Today's economic demons resemble the 'Panic of 1893.'
Samuel Cruz didn't want to choose between faith and politics. Then he found liberation theology.
Love him or hate him, Malthus is one of those figures who doesn’t go away.
Jubilee is appearing all around us amid the coronavirus pandemic.
The church is called to meet Jesus in the streets with the homeless — for in a time when people are called to shelter in place they have no place to go. The church must also meet Jesus in places like Flint, Mich. where poor people who are already suffering from respiratory conditions related to contaminated water are amongst those at highest risk.
“Every week, almost daily, I see patients who cannot afford care, can’t afford their medication."
Why split public and societal critique from personal care and comfort? Whose ends does this split serve?
“THE BRIGHTMOOR NEIGHBORHOOD has one of the highest percentages of water shutoffs—and high rates of infant mortality, due to shutoffs. The ground is dry. People are very tense. You see a lot of skin diseases and rashes, especially on kids. You see it in guarded conversations. People aren’t going to come right out and tell you, ‘My water is shut off,’ but they may say to you, ‘I can’t boil those hot dogs—they’ll have to go in the microwave.’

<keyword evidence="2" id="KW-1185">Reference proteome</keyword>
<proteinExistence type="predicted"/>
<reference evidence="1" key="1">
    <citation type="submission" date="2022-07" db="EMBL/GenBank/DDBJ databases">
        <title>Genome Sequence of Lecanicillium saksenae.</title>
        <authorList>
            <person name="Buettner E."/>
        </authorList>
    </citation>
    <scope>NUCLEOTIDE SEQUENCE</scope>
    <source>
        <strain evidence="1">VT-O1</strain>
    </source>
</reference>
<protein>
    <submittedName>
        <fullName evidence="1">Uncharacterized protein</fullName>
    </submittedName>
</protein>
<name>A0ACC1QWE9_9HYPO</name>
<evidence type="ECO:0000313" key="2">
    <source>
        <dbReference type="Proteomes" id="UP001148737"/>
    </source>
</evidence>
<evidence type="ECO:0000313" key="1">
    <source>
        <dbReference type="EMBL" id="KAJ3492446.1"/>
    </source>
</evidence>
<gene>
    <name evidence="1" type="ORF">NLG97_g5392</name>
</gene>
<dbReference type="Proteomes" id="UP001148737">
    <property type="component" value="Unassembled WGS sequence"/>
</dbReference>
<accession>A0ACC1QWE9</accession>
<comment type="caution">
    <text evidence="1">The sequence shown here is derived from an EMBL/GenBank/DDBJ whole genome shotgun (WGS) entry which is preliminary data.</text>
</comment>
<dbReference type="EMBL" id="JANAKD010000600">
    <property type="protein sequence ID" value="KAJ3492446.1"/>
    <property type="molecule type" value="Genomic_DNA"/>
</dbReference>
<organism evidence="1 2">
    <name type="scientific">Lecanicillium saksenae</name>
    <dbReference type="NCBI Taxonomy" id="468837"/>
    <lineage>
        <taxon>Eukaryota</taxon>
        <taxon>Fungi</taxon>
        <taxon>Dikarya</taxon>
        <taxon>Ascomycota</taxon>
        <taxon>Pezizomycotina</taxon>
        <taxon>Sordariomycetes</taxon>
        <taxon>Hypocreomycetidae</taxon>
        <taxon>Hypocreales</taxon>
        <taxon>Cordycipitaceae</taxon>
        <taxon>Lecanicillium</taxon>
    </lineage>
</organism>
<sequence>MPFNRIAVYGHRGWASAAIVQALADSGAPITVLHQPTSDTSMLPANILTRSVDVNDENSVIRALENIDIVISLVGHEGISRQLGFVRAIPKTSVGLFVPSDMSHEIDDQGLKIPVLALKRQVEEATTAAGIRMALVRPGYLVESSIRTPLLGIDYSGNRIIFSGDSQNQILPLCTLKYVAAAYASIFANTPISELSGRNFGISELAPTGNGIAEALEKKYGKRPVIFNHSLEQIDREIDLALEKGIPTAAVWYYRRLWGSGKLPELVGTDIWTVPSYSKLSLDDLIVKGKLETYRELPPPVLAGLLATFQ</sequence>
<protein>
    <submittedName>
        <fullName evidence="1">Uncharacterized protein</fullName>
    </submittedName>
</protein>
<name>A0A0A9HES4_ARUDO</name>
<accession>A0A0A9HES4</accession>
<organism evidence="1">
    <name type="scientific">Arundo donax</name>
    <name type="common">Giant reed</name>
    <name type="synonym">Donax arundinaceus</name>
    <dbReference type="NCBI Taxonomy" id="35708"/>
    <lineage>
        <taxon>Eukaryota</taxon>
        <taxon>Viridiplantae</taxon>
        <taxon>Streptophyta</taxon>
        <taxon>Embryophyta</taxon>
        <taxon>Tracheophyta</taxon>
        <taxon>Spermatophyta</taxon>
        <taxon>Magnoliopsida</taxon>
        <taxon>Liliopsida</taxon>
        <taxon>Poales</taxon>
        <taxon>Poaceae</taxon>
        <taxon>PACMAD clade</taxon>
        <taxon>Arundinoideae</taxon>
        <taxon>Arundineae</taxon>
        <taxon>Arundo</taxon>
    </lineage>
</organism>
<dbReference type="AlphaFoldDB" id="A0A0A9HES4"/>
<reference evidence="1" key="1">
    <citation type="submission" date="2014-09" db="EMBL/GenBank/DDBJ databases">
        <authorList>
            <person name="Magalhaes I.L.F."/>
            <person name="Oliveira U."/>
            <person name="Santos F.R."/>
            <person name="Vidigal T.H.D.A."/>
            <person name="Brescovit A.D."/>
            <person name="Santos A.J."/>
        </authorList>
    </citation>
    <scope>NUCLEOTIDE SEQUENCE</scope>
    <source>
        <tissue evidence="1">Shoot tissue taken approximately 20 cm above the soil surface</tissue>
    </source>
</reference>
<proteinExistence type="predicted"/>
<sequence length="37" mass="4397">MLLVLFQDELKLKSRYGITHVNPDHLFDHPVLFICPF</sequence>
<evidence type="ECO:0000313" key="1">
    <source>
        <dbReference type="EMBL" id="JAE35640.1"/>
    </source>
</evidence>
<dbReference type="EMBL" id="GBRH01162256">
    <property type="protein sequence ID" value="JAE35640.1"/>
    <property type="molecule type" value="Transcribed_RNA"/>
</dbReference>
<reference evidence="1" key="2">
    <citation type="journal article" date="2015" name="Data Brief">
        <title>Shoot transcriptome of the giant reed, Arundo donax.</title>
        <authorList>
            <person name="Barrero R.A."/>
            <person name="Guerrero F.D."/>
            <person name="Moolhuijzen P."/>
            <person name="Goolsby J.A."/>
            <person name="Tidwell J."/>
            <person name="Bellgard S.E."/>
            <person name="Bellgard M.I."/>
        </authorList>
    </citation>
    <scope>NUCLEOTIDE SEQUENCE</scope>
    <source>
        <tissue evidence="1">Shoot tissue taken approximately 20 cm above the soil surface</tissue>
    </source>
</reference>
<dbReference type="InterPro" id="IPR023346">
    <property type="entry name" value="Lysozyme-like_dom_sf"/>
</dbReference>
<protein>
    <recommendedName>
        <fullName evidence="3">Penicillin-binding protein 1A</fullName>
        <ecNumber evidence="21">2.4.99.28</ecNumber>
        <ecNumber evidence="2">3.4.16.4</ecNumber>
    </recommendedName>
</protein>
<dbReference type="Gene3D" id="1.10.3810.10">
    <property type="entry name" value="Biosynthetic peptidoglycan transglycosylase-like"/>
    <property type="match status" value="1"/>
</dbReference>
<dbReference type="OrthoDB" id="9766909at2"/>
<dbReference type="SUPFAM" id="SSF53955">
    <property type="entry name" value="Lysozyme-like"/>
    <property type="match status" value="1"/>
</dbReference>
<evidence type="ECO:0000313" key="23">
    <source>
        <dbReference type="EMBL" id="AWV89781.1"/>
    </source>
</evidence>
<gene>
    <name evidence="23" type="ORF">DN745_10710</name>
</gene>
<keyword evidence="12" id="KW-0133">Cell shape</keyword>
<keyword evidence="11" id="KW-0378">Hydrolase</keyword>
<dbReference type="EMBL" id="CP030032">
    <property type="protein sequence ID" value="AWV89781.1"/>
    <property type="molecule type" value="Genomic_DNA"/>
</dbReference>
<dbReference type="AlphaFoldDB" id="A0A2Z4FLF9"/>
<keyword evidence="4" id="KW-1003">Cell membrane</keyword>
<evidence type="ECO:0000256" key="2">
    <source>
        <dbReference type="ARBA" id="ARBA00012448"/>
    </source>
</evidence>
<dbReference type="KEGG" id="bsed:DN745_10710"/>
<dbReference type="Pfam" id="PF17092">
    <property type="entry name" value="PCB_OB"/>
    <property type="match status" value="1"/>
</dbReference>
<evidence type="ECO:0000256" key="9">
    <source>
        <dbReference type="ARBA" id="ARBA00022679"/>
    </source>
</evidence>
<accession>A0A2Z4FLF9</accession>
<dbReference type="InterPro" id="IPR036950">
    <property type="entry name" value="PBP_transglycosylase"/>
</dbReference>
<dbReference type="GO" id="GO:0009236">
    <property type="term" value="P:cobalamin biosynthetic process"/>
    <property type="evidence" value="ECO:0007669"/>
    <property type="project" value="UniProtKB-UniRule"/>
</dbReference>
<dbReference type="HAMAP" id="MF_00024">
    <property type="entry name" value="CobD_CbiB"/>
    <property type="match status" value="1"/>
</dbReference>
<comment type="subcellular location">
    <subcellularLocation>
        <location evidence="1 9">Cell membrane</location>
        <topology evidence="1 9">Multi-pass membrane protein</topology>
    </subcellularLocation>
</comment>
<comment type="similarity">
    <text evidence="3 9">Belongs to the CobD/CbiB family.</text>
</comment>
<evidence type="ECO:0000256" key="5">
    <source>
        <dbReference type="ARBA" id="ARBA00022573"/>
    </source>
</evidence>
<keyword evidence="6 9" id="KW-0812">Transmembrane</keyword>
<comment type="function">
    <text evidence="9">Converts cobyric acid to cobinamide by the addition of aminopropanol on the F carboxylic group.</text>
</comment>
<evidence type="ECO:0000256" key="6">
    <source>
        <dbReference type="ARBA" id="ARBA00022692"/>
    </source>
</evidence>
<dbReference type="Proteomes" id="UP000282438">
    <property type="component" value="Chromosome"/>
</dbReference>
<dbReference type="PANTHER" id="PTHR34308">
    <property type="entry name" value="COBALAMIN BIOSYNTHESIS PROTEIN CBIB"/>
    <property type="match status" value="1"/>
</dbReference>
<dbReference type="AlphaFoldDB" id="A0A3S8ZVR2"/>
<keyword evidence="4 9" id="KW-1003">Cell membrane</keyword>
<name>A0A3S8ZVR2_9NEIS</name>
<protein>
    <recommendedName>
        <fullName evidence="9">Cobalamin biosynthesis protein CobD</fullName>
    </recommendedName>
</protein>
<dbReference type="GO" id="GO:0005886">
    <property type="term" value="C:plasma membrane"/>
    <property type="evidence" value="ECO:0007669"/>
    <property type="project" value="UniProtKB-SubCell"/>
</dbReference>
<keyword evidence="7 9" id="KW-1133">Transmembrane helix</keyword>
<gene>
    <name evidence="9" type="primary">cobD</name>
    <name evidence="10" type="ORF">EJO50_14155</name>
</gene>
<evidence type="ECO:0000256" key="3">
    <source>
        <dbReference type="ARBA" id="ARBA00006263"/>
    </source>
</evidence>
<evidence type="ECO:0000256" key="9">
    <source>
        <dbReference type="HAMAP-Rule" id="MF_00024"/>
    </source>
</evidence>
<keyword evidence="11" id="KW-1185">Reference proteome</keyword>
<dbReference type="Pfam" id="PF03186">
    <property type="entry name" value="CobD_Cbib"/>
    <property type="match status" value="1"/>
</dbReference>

We hear the narrative so often that people should just pay their water bill, but you can’t budget your way out of poverty. I am a disruptor of narratives. No, the lack of water is not because of your sin, or because you’re a bad parent, or because you buy a hair weave or spend money on a cellphone. None of that is true. Why don’t people have water? Because of unjust systems—because people are commodified, that’s why. If I saw you as a human being, I would be concerned that your baby doesn’t have enough bottles because you don’t have the water to make them with.
Lost in the debate was concern about the employees preparing the sandwich, their hours, and compensation.
When Jeronimo Perez Flores was accepted into San Jose State University, he never imagined that enrolling in college would lead him to homelessness.
As African-American faith leaders committed to the social justice tradition of the Black Church, we would like to raise our voices to point out that it is not lost on us that Larry Summers and the establishment economists have done immense damage to the communities we serve, as well as to the broader American public, via their influence on economic policymaking. We recognize in the new school of economic thought, called Modern Monetary Theory (MMT), a credible, highly impressive, and genuinely public-spirited alternative to the disastrous economic stewardship offered by the old guard. MMT also offers a powerful theoretical defense of the Federal Job Guarantee, a proposal that was pioneered by America’s first black economist, Sadie Alexander, and a centerpiece of the activism of civil rights icon, Coretta Scott King.